exploring the concept of empathy in nursing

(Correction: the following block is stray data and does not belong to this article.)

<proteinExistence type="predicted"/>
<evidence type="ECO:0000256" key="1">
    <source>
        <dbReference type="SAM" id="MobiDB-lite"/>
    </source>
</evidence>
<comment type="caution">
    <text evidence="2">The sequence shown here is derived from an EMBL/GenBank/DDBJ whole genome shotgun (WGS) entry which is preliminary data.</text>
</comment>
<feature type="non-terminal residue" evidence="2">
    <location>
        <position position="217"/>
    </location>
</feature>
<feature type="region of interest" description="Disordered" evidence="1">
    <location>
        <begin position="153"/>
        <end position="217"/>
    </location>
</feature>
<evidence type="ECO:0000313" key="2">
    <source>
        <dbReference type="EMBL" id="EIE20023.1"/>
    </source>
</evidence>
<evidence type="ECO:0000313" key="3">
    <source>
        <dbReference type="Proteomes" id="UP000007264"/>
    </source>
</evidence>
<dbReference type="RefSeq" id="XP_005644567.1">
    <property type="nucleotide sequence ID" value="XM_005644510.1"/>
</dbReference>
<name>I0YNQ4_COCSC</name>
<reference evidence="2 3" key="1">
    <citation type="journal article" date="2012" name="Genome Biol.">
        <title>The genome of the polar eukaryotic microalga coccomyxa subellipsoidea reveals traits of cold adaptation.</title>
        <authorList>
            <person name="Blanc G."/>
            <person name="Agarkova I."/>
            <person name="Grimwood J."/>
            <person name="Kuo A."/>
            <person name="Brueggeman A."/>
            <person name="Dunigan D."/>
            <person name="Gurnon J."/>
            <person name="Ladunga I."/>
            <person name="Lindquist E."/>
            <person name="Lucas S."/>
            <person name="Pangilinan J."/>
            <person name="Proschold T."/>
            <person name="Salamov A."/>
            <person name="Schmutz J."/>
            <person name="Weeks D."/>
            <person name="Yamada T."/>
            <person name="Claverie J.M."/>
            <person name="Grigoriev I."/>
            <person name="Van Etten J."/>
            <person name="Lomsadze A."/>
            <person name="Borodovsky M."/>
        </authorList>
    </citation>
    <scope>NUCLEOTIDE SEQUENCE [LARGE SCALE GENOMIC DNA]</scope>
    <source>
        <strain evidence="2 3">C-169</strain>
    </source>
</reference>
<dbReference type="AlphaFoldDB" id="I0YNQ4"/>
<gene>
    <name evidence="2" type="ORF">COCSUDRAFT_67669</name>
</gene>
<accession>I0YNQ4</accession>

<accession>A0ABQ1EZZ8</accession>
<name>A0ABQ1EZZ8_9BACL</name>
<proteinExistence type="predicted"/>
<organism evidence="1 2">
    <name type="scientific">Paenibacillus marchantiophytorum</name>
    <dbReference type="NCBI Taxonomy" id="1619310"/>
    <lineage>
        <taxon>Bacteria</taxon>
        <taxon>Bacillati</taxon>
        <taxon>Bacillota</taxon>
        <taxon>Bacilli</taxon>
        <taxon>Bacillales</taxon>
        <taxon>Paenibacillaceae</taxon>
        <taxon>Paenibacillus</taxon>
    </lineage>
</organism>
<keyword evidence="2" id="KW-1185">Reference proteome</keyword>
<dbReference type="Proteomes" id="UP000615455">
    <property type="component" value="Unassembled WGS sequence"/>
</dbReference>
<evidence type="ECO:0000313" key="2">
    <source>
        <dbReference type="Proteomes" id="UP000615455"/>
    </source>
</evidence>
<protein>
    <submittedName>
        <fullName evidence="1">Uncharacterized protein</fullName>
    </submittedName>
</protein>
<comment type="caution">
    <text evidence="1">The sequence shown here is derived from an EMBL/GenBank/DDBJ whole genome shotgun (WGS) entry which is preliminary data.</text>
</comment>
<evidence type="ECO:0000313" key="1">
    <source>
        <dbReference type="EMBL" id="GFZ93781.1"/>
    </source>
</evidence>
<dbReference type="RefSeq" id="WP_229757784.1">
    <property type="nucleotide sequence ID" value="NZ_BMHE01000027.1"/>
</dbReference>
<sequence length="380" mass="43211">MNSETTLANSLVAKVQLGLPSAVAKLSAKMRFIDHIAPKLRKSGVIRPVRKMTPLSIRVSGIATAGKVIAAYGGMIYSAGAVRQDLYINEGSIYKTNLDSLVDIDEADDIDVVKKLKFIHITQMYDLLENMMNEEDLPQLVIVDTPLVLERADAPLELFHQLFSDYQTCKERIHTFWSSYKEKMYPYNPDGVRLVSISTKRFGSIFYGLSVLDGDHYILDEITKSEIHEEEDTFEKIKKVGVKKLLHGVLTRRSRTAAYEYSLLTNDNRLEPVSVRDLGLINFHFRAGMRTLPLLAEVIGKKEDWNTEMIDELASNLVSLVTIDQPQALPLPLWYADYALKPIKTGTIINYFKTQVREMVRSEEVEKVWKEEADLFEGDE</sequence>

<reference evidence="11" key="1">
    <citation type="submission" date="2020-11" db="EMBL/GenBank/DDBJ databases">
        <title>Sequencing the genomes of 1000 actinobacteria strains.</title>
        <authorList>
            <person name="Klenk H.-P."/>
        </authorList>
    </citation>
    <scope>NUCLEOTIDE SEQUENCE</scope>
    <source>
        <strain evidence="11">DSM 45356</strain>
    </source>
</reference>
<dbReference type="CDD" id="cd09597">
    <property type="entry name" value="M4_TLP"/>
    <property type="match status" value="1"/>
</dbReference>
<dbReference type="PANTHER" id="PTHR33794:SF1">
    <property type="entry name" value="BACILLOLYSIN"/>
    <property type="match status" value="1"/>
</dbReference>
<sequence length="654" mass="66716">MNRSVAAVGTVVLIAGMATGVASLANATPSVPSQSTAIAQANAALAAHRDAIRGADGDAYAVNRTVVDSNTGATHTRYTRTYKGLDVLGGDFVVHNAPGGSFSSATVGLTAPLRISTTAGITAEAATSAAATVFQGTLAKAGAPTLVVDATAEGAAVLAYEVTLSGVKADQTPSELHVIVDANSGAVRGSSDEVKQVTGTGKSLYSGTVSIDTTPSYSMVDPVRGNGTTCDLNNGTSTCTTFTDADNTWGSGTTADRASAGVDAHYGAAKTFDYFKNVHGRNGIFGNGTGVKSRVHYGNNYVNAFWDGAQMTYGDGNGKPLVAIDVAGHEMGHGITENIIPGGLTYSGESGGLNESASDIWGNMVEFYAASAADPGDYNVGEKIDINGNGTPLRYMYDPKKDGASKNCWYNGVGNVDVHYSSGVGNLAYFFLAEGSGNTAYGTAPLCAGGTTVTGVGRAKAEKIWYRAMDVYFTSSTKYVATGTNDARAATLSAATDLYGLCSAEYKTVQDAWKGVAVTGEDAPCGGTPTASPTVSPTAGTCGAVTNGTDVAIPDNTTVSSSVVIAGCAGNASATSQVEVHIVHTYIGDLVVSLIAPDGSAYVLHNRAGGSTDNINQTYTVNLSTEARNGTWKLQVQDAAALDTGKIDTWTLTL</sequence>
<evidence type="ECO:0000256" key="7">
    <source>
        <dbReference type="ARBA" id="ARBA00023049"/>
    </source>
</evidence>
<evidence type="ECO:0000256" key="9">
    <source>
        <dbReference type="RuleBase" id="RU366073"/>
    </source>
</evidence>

A concept analysis of nurse-patient trust. This work has influenced the concept of patient-centred care which emerged from discourses of the ‘self’ in the 1960s. Empathy within the counselling relationship involves unconditional positive regard and congruence which essentially means that the focus is on enabling the individual to become self-directed; this is termed ‘Non-directive Counselling’ as there is no hidden agenda (Rogers, 1951). But is an empathic relationship altruistic? Used with the core conditions of congruence and unconditional positive regard and within in the boundaries of the counselling relationship (absolute confidentiality between the counsellor and client), the counsellor seeks not to influence the client but to provide them with the conditions that they require to listen to their inner voice. What happens to information provided by the patient? Stenhouse R, Ion R, Roxburgh M, Devitt PF, Smith SD. An initial review of the literature provides insight into an elusive concept because the researcher can discover what is known, not known, or confusing about a concept.Empathy was chosen as the concept of interest to illustrate the process of concept analysis. The focus on tasks is influenced by the medical model and sometimes this is referred to as ‘old nursing’. The findings revealed that empathy is not a single phenomenon. 2009 Aug;35(8):465-8. doi: 10.1136/jme.2008.028530. Empathy enhances patient-physician communication and trust, and therefore treatment effectiveness. Empathy has positive influence over the quality of relations between nurses and patients, as well as the quality of nursing care. Many new nursing initiatives originate from evidence based practice, this means that nurses are continually driving growth and change. This article discusses the principles of empathy and the vulnerability of nurses to new initiatives which aim to improve nurse-patient relations and it examines the risks these relationships pose for patients. However, despite these concerns, a new discourse about nursing practice has emerged which includes the following questions: How empathic are nurses? Despite the barriers, empathy is critical and enhances communication. This is particularly relevant when considering aspects of patient care like health education, empowerment, advocacy and consent, where patients are vulnerable to external influence. 2010 Oct 26-Nov 1;106(42):22-5. Nowadays, empathy is considered as an effective skill for communication that is useful for both the health care worker and the … Engaging patients with empathy can lead to a better doctor/patient and nurse/patient relationship. Any new initiative designed to improve this relationship and therefore the patient’s perception of their care is potentially fraught with danger. 2009 Jan 8-21;18(1):46-51. doi: 10.12968/bjon.2009.18.1.32091. The economics and management of the healthcare system changes the perception that nurses and doctors have of their patients for example, when health care resources are limited, health professionals may perceive patients who take up more resources as being more demanding (Stearns, 1991). However, it is worth remembering that the patient is also a commodity of the healthcare market and as such, is subjected to constant surveillance and is constructed in terms of measures such as pain, clinical trajectory, and audit rating (Richman and Mercer, 2004)This means that notions of both compassion and empathy in nursing care are highly political with a politico-economic agenda rather than an altruistic one. According to von Dietze and Orb (2000), the focus of empathy is intellectual or professional and this allows nurses to remain detached from their patients. The problem with new initiatives to measure or monitor compassion or empathy is that both of these concepts are considered to be central to a nurse’s identity. This means that there is an increased emphasis on person-centred care and on the quality of the nurse-patient relationship. Schwaber (1981 cited by Olsen, 1991) emphasises this point when he refers to empathy as ‘a method of observation’ while, Yu and Kirk (2008) suggest that empathy can be taught as a skill. Empathy is recognized as a highly valued professional characteristic in the nurse-patient relationship. USA.gov. This contrasts with the portrayal of empathy in nursing literature. Yet others argue that nurses should rather rely … Viewing nursing within the context of the political influences which govern its practice is helpful in gaining an understanding of the constraints and power relations that are omnipresent within the healthcare environment. This study is based on the data of a doctoral study exploring the nature of empathy on an oncology ward. This means that we should clarify with our patients whether they wish to have their innermost feelings and personal logic documented or shared with the health care team. While this appears to be innocent enough; perhaps reflecting a desire to improve patient care, closer examination reveals that compassion appears to have become a commodity or a product of the healthcare system (Por, 2008). The Social Care Institute for Excellence, in partnership with the Department of Health, developed a practice guide for promoting dignity in health and social care settings (SCIE, 2006). The concept of empathy has much been deliberated upon over the years from different perspectives due to its subjectivity. In nursing however, it could be argued that there are many conflicting agendas relating to the constraints of the healthcare environment and the nurse-patient relationship which make it inadvisable for the nurse to be privy to such information. Within the nurse-patient relationship empathy is conceptualised as having therapeutic value and as such is promoted to nurses as being desirable (McCabe, 2004). Nurses should carefully examine the background of any new initiative which claims to improve nursing practice; especially those which appeal to nurse’s self image. A negative self concept is thought to arise from a highly critical environment which distances the individual from their ‘organismic self’. The discourse of ‘patient empowerment’ is a good example of how the best intentions for patients may be influenced by hidden agendas. To do this, I will be exploring the concept of empathy from a psychological perspective as well as the nursing perspective. This means that the role of nurse as patient advocate is a concern; claims have been made that nurses are still grappling with ethical dilemmas of this role due to conflicts of loyalty between the needs or wishes of the patient and the employer (Martin, 1998). Empathy within the nursing relationship is de… Within the nurse-patient relationship empathy is conceptualised as having therapeutic value and as such is promoted to nurses as being desirable (McCabe, 2004). This analysis addresses that confusion using Walker and Avant's model of concept analysis, and looks at what empathy is: is it trait or state, is it dynamic or static, and how is it recognized and measured? Golis (1995) asserts that empathy is the ‘hook’ into another person’s emotions and that there is often an ulterior motive for wishing to gain this type of insight. Why should an empathic nurse-patient relationship be a cause for concern? Empathy within the nursing relationship is defined as: a human trait; a professional state; a communication process; caring; and a special relationship (Yu and Kirk, 2008). This site needs JavaScript to work properly. Patients have different models of understanding the boundaries of confidentiality compared to nurses and doctors (Jenkins, 2005). Ultimately, this enables the client to become less judgemental of themselves, more congruent and empowered to find their own unique way forward through life’s problems. Effective communication is central to the provision of compassionate, high-quality nursing care in all… An analysis of the concept indicates that empathy consists of moral, emotive, cognitive and behavioral components. This raised awareness of the importance of dignity and is accompanied by a number of tool kits that have been widely used in practice (DH, 2009). The authors state that this type of activity increases compliance with lifestyle changes for patients and it illustrates the power that nurses have over patients and their families. For UK health professionals only The roundtable discussion and this associated article…, Please remember that the submission of any material is governed by our, EMAP Publishing Limited Company number 7880758 (England & Wales) Registered address: 7th Floor, Vantage London, Great West Road, Brentford, United Kingdom, TW8 9AG, We use cookies to personalize and improve your experience on our site. Moreover, compassion is thought to be an ‘altruistic expression’ and therefore involves a selfless concern for the welfare of others. It encourages those involved in the delivery of patient care to consider the implications of embracing new initiatives that are aimed at improving, measuring and monitoring levels of empathy or compassion within the nurse-patient relationship. Empathy has also become a ‘tool’ which researchers are showing an interest in measuring (Yu and Kirk, 2008). Interest in this aspect of nursing practice is influenced by government agendas aimed at improving the image of the NHS. An empathic relationship encourages the sharing of innermost feelings and views. Comparisons between the counsellor-client and nurse-patient relationship are perhaps helpful to identify possible tensions. Empathy is considered to be at the heart of nursing as a part of caring. Within counselling literature, the self-concept is heavily influenced during our formative years by the attitudes of others. I will also be relating new information to improvement for future nursing practice. Sympathy - the verbal and non-verbal expression of sorrow or dismay (Morse et al, 1992). Patients trust nurses who are empathic towards them as they feel that the nurse cares about them (Määttä, 2006). Summary. National Center for Biotechnology Information, Unable to load your collection due to an error, Unable to load your delegates due to an error. This causes confusion and ultimately results in the individual living out their lives by an external rather than internal locus of evaluation (Rogers, 1951). However, the boundaries of the counselling relationship vary from that of the nurse-patient relationship; it is these distinct differences that have implications for patients. Clipboard, Search History, and several other advanced features are temporarily unavailable. This area perhaps merits further research including: nurses perception of empathy and its value; the way that the empathic relationship impacts on the patient’s decision making process; and the effects of an empathic nurse-patient relationship on the patient’s self concept. Nurses need to think carefully about how they use information gained as a result. Measuring nursing care and compassion: the McDonaldised nurse? Similar concerns are are raised by von Dietze and Orb (2000),  warning us that nurses do not make judgements in a vacuum and will always be influenced by ‘particular values and dynamics around patient care’. Section Editor(s): Donnelly, Gloria F. PhD, RN, FAAN, FCPP; Editor-in-Chief. Sympathy is the verbal and non-verbal expression of sorrow or dismay (Morse et al, 1992). It appears the nature of empathy, as conceptualised by the nursing profession, allows the nurse to maintain a professional and intellectual objectivity as there is no commitment to enter into the other person’s suffering only to understand. Why Is Empathy in Nursing Important? Some of the latest initiatives aimed at improving the patient’s experience include teaching nurses to be more empathic (Yu and Kirk, 2008). By tracing the integration of this concept into nursing, we suggest that empathy was uncritically adopted from psychology and is actually a poor fit for the clinical reality of nursing practice. Keywords Empathy, Compassion, Nurse-patient relationship. This does not suggest that nurses deliberately exploit their patients but the environment that they work in makes demands on how this information is used and raises the question: What do we do with personal information? However, this li… It is important to recognise that there is an imbalance of power in the relationship between the nurse and the patient; therefore the patient is vulnerable (Sellman, 2007). Empathy helps nurses build a trusting connection with those in their care by focusing on the patient's point of view. In the UK, compassion, and patient-centred care have gained increased prominence and this has lead to renewed discussion and debate about what constitutes good nursing care. Empathy is usually considered as the capability to put oneself in a situation to understand the emotions, feelings of other people. Exploring the concept of empathy in nursing: can it lead to abuse of patient trust? In contrast to nurse training, counsellors undergo a lengthy period of personal development; this enables them to recognise and take ownership of their personal prejudices and ensures that they do not influence the individual’s frame of reference (Sanders, 2002). Some of the ways that nurses influence their patients is demonstrated by Lawrence et al (2010) who identified that nurses and patients families select interventions aimed at ‘promoting, improving and sustaining behaviour’ following stroke. Core conditions are considered to be of equal importance as they are all required to allow an individual to reconnect with their ‘true self’ and move forward in their lives in their own individual way. This article examines the reasons why empathy and compassion have become so highly politicised and encourages those involved in the delivery of patient care to consider the … The influence of government agendas on nursing is evident in the response to events at Stafford Hospital (Rose, 2010) and the inquiry into care provided by Mid Staffordshire NHS Trust (Department of Health, 2010). Reconsidering Empathy in Nursing Care. England: Open university press. The concept of empathy lies amid much confusion. 2 However, as with many holistic concepts and … Empathy – allows understanding not only of other’s beliefs, values and ideas but also the significance that their situation has for them and their associated feelings (Rogers, 1951). COVID-19 is an emerging, rapidly evolving situation. Author Sue Chowdhry 1 Affiliation 1 Adam Smith College, Kirkcaldy. Nurses need to carefully consider how power is used and ensure that patients are not unwittingly placed in a vulnerable position. Areas where particular caution is required relate to situations where the patient may be influenced by the nurse or the needs of the wider healthcare environment and these include, advocacy, patient empowerment, consent and confidentiality. Author Information . The author has disclosed that she has no significant relationships with, or financial interest in, any commercial companies pertaining to this article. Empathy in nursing is defined as a human, professional, and caring trait in the process of communication with patients. Many argue that empathy is indispensable to effective nursing practice. This is a stark reminder of the imbalance of power and paternalistic nature of the healthcare environment. ‘Employers must do their utmost to support their nursing staff’, 24 October, 2010 They are likely to be the product of discourses which appear attractive to the professions self concept, but have hidden agendas or dynamics that are not apparently obvious; the practice-discourse of the empathic nurse-patient relationship is an illustration of this. Exploring the concept of empathy in nursing: can lead to abuse of patient trust.  |  By NT Contributor, Empathy is often promoted as being desirable but any new initiative to improve care should be carefully considered to ensure it does not put patients at risk, Sue Chowdhry PGCert - TQFE, BN, HNC Counselling, RGN, EN, NNEB, is lecturer in healthcare and counselling at Adam Smith College, Kirkcaldy. Basic forms of communication. Exploring the art of empathy 2003-08-01 00:00:00 Understanding the realities of later life can be particularly challenging when we are young. Empathy in nursing is a newer concept, which started to be recognised as part of the nursing profession and an important part of the nurse-patient relationship and communication skills in the 1950s. Then I will discuss how this concept applies to my care scenario and how it relates to professional caring in nursing. By tracing the integration of this concept into nursing, we suggest that empathy was uncritically adopted from psychology and is actually a poor fit for the clinical reality of nursing practice. 101026Exploring the concept of empathy in nursing: can it lead to abuse of patient trust? Compare and contrast the key behaviors that support empathy development among nurse NLM Undergraduate nursing students are taught the importance of empathic relationships. The nurse-patient relationship is far from equal and differs vastly from the counselling relationship where the counsellor seeks to help the client become their own expert. Welsh universities have announced their intentions to measure and monitor nursing students on their ability to show compassion to their patients (Santry, 2010). High profile new initiatives to improve patient care that also improve the public relations need to be carefully examined. Empathy is a complex, multidimensional concept that has moral, cognitive, emotive and behavioural components. Rogers asserts that the core conditions are vital for the formation of a relationship where a counselling client can reconnect with their self-concept. Power is a central influence in nursing practice and this means that nurses should be encouraged to seek an understanding of the way that it operates in the social context that they work in. Counsellors rarely document detailed personal information relating to their work with their clients in order that they can maintain their clients’ privacy. Get the latest public health information from CDC: https://www.coronavirus.gov, Get the latest research information from NIH: https://www.nih.gov/coronavirus, Find NCBI SARS-CoV-2 literature, sequence, and clinical content: https://www.ncbi.nlm.nih.gov/sars-cov-2/. This means that politics directly influences nursing practice; with government agendas, influenced by public opinion making headline news. 1 This conceptual and semantic confusion has practical implications for clinical practice, research and medical education. The term empathy originates from the German word Einfühlung and was first used by Robert Vischer in 1873 to describe the projection of human feeling on to the natural world. Public opinion and media attention becomes the key drivers for government policy relating to health care; as the government in an effort to avoid embarrassment reacts to critical reports (Hart, 2004). The concept of empathy lies amid much confusion This analysis addresses that confusion using Walker and Avant's model of concept analysis, and looks at what empathy is is it trait or state, is it dynamic or static, and how is it recognized and measured' Implications of these findings are discussed, limitations of the study are acknowledged and areas for further work suggested 2 Abstract: The aim of the current study was to explore the Arab nurses' conceptualization and utilization of empathy in the psychiatric setting in United Arab Emirates (UAE). Therapeutic empathy is a well-established Western psychiatric concept identified as a quality central to establishing the nurse-patient relationship. Exploring the concept of empathy in nursing: can it lead to abuse of patient trust? By listening and communicating we can understand and guide our patients. The value of empathy for the nurse-patient relationship is thought to allow understanding not only of other individuals’ beliefs, values and ideas but also the significance that their situation has for them and their associated feelings. Chowdhry, S. 2010. Visit our. Exploring the concept of empathy in aesthetic nursing Brackenbury, J Journal of Aesthetic Nursing | Vol 5 | No 7 | September 2016 | pp 349–353 Abstract Empathy is a complex, multidimensional concept that has moral, cognitive, emotive and behavioural components. This article examines the reasons why empathy and compassion have become so highly politicised. Propositions for each concept in the personal system were explicated and a theory of nursing empathy was developed. Can we teach them to be more empathic? Some of the latest initiatives aimed at improving the patient’s experience include teaching nurses to be more empathic (Yu and Kirk, 2008). This suggests there may be inherent problems with the empathic relationship in this setting. Before the psychologist Edward Titchener (1867–1927) introducedthe term “empathy” in 1909 into the English language asthe translation of the German term “Einfühlung” (or“feeling into”), “sympathy”was the termcommonly used to refer to empathy-related phenomena. This article proposes a new holistic conceptualization of empathy for nursing practice that allows different aspects of the literature to be understood. Within nursing literature, empathy appears to be valued as a concept to be used alone rather than within a relationship containing all the core conditions. Understanding what influences these new initiatives is important as it can help to identify those with vested interests in their success. Within nursing literature, empathy appears to be valued as a concept to be used alone rather than within a relationship containing all the core conditions. 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Will also be relating new information to improvement for future nursing practice is influenced by government agendas at...